“He Had Vigor”

Honey and I are pregnant, due come warm weather. 

    I’m ambivalent. My cat, Old Guard, is weak. He may go any day, but Honey’s pup won’t give him peace. 

    Here comes my mother aquiver with grandbaby fever, breezing through the front door without a knock. Where’s that belly? she asks. 

    Honey waddles in. Still unaccustomed to the havoc of a body with child, she tips a glass off the table with her stomach. 

    The glass shatters, and I’m already moving toward the broom as from one woman comes Babe, and from the other comes, Son. In unison the familiar chorus, Could you get that?




I used to live in a yellow house on a hill away from here. From there I looked down with college friends at our oyster world. We prowled our space like a pride. One of them is in science now, and another tends bar down the road. The rest are scattered. I’m a horticulturalist in a small town where everyone knows your moves. I live rent free in a small, cinder block house my parents own because it’s what we can afford. It’s painted lavender and infested in the cold months by ladybugs, enough to crush a body. Don’t you spray them, Honey says. Not with the baby on the way.

    But still she wants them out.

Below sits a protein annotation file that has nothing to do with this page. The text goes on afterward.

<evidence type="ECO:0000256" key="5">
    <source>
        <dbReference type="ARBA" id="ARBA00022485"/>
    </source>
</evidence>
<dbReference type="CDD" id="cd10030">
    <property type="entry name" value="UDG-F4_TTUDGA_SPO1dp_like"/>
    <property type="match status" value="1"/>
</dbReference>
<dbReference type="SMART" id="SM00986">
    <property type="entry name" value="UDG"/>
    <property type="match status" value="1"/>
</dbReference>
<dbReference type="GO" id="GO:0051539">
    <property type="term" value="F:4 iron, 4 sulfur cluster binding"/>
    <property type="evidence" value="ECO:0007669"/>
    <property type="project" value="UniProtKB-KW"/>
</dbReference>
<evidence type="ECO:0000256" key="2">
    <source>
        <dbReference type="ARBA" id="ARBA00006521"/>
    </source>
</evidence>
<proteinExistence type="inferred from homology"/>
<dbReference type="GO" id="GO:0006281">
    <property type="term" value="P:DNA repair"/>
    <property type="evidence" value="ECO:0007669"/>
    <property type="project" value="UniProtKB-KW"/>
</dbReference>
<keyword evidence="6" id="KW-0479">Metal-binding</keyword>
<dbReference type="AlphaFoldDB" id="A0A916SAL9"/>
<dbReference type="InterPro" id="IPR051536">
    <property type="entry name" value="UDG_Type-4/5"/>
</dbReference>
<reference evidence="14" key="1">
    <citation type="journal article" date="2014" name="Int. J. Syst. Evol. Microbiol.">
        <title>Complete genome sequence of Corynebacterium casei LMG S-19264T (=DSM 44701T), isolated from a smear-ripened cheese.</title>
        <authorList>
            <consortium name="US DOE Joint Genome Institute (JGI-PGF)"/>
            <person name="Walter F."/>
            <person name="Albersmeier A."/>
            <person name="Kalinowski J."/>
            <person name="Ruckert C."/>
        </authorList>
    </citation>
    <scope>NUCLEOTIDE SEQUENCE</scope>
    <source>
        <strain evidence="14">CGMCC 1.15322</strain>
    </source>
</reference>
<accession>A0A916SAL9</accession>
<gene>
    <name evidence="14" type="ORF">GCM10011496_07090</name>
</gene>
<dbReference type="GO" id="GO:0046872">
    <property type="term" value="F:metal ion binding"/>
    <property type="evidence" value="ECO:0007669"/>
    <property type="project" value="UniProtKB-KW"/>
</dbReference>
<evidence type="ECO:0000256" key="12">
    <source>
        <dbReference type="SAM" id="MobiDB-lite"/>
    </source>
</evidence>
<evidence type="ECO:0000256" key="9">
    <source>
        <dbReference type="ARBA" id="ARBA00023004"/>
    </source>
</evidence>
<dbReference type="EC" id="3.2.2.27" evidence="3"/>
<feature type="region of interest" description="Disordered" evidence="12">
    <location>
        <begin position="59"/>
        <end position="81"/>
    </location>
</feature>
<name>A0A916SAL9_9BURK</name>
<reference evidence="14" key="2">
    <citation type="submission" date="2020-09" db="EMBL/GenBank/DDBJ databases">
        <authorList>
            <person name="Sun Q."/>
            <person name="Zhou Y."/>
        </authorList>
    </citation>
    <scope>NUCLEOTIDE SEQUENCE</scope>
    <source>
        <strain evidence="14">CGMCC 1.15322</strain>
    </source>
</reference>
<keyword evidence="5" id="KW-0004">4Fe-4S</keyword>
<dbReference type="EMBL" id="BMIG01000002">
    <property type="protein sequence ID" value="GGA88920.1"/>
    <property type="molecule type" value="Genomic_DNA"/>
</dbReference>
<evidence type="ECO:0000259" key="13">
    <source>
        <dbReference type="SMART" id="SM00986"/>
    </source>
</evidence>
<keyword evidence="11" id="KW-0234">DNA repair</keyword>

Scientist, I say over the phone, tell me what to do about it.

    He says, It sounds like a mess. Just let it happen.




Old Guard cries a wretched meow. His eyes are dilated, and he’s going blind, can’t see me in the full light of the kitchen. He navigates by nose and paw to a saucer of milk with medicine mixed in. I rub his bony back, count his thin ribs and thirty vertebrae until Honey’s pup gallops in wanting to toss Old Guard around. I throw open a cabinet door. It pops Pup in the nose, and he whimpers away. 




Ladybugs gather in the ceiling corners like smut in a woken eye. They die in the upturned cups of light fixtures, baked into desiccated piles. I tried to stay up on them this year. From the first sign I swept them from the walls, sucked at them with the vacuum. Once, I cleared every last one from the house, then sealed all the cracks with tape. But they’re something from nothing, precious and claustrophobic, wave after wave. 

    I woke that night choking on one that’d crawled across my lip and gotten sucked down my throat. Honey woke up when my flopping arm fell against her belly. 

    What is wrong with you? she asked. 

    I couldn’t breathe. She smacked my back, and the ladybug came loose and hit my teeth. I spit it into my hand. 

    She didn’t care. She said, You could have hit the baby and knocked its head in.

    I was asleep then choking

    We’re having a child. You have to be more careful.